Colorado Chautauqua National Historic Landmark

admin April 24, 2011 0

Situated in Boulder, Colorado, the Colorado Chautauqua is one of the Chautauquas that continues to operate in the United States. It is also the only Chautauqua located west of the Mississippi River. It began in 1898 and was declared a National Historic Landmark in 2006. It is governed by the 501 (c) (3) Colorado Chautauqua Association.

 

Formerly called the Texas-Colorado Chautauqua Association, the Colorado Chautauqua Association presents a wide variety of live musical performances, silent films and lectures year-round, with emphasis on the summer months. It operates the Chautauqua Dining Hall, and offers short-term lodging.

 

The association operates 26-acre land leased from the Boulder city. This includes the landmark Chautauqua buildings, namely the 1898 Chautauqua Auditorium (listed on the National Register of Historic Places), the 1898 Dining Hall, the 1900 Academic Hall, the 1911 Missions House, the 1918 Community House, the 1919 Columbine House, as well as 98 cottages.

 

The 14-acre Chautauqua Park lies between the 26-acre of Association land and Baseline Road. Both the Association Land and the park are open to the public for free. The 40-acre site, which includes the park and the Association Land, became a National Historic Landmark in 2006. This site is bordered by Baseline Road on the north, residential backyards on 10th Street on the northeast, and City of Boulder Mountain on the west, south and southeast. During the early years, this site was referred to as the Texado Park.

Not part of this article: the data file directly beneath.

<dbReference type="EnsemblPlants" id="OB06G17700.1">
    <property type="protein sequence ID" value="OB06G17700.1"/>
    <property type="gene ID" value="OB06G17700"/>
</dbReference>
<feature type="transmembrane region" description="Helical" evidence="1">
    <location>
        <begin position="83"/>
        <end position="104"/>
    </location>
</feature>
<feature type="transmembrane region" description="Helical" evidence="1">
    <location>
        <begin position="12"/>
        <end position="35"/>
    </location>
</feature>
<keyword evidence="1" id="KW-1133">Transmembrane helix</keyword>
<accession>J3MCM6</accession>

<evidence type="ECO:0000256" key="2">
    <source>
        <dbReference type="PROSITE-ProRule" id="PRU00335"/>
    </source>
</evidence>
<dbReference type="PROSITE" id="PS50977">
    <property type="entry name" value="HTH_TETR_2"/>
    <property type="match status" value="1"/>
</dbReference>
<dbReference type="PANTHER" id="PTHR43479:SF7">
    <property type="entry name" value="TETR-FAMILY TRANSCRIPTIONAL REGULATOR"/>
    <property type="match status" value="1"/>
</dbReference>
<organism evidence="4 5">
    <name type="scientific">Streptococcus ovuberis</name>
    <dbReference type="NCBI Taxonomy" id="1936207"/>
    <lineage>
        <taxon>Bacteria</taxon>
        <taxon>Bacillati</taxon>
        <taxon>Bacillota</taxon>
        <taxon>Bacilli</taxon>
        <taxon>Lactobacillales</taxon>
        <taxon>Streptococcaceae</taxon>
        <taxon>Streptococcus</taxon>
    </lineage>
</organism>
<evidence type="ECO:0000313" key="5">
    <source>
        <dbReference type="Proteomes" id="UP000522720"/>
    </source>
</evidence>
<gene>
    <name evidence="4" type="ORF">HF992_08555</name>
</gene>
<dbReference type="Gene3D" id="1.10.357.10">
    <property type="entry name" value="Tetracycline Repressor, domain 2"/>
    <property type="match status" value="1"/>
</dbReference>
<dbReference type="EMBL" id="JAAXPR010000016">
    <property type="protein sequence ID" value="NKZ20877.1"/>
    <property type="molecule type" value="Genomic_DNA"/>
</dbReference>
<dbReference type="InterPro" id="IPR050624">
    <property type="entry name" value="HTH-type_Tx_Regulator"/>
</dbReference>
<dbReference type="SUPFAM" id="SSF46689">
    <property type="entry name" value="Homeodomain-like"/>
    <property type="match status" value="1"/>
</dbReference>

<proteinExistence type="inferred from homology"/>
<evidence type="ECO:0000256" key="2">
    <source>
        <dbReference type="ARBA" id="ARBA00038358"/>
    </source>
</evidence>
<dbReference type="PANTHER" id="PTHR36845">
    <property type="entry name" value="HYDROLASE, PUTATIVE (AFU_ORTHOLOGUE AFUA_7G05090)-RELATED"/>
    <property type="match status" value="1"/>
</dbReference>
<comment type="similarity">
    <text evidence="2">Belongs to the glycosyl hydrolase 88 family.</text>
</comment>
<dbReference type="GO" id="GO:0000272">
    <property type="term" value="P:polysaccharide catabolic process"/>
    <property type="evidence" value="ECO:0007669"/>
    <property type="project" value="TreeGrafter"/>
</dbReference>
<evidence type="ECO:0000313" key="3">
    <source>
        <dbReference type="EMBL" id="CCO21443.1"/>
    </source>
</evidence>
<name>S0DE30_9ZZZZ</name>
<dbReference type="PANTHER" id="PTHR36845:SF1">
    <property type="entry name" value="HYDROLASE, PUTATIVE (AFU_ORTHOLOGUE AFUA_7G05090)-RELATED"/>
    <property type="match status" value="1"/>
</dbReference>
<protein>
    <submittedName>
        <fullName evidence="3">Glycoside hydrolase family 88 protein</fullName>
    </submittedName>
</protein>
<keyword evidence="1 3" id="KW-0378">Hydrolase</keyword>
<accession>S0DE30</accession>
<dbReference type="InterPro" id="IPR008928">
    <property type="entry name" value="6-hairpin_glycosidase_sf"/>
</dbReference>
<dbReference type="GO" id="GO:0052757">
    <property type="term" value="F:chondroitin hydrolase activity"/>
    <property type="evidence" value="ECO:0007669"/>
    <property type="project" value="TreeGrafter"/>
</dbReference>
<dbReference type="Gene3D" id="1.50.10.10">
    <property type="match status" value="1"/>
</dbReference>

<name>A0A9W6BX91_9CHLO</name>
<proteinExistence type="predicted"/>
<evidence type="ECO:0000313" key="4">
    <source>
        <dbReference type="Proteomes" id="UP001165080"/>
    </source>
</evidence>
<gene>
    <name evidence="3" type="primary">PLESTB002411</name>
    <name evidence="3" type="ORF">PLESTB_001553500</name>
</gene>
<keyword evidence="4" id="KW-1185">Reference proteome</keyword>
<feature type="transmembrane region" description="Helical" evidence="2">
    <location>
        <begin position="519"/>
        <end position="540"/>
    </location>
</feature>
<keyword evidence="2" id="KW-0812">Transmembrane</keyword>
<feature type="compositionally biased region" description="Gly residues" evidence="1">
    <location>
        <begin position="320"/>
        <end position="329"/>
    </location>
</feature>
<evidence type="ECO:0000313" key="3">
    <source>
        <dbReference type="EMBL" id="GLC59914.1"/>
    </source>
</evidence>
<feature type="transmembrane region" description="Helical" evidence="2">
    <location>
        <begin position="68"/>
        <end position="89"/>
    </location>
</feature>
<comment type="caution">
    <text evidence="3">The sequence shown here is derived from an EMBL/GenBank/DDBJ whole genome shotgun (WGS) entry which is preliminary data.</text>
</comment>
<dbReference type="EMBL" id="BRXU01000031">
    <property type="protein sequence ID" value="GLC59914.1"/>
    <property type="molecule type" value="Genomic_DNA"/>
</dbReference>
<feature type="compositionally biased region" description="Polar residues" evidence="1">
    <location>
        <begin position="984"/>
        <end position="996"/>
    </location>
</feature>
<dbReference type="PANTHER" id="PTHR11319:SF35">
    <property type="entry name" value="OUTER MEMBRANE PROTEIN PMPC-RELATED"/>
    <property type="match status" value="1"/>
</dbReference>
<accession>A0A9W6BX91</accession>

The Colorado Chautauqua’s history dates back in 1897, with the incorporation of the Texas-Colorado Chautauqua Association aimed at conducting lecture series and summer school for schoolteachers in Texas at a certain location in Colorado. The association and the Boulder City reached an agreement in 1898 to find the Chautauqua near the city of Boulder. Later, the Texado Park, Chautauqua Auditorium and Dining Hall were constructed. In 1899, the first cottages were built.

 

The Colorado Chautauqua saw continued growth during the early years of the 20th century. During its first two decades, 40 full evening musical shows were presented every season. Two to three motion pictures had been shown yearly since its onset. In 1918, the association planned to increase the number of films due to higher costs for entertainers and lecturers.

 

The Chautauqua saw declines in revenue and attendance during the 1970s but managed to recover in the late 20th century. It has now become a permanent piece of Boulder and a part of living history.

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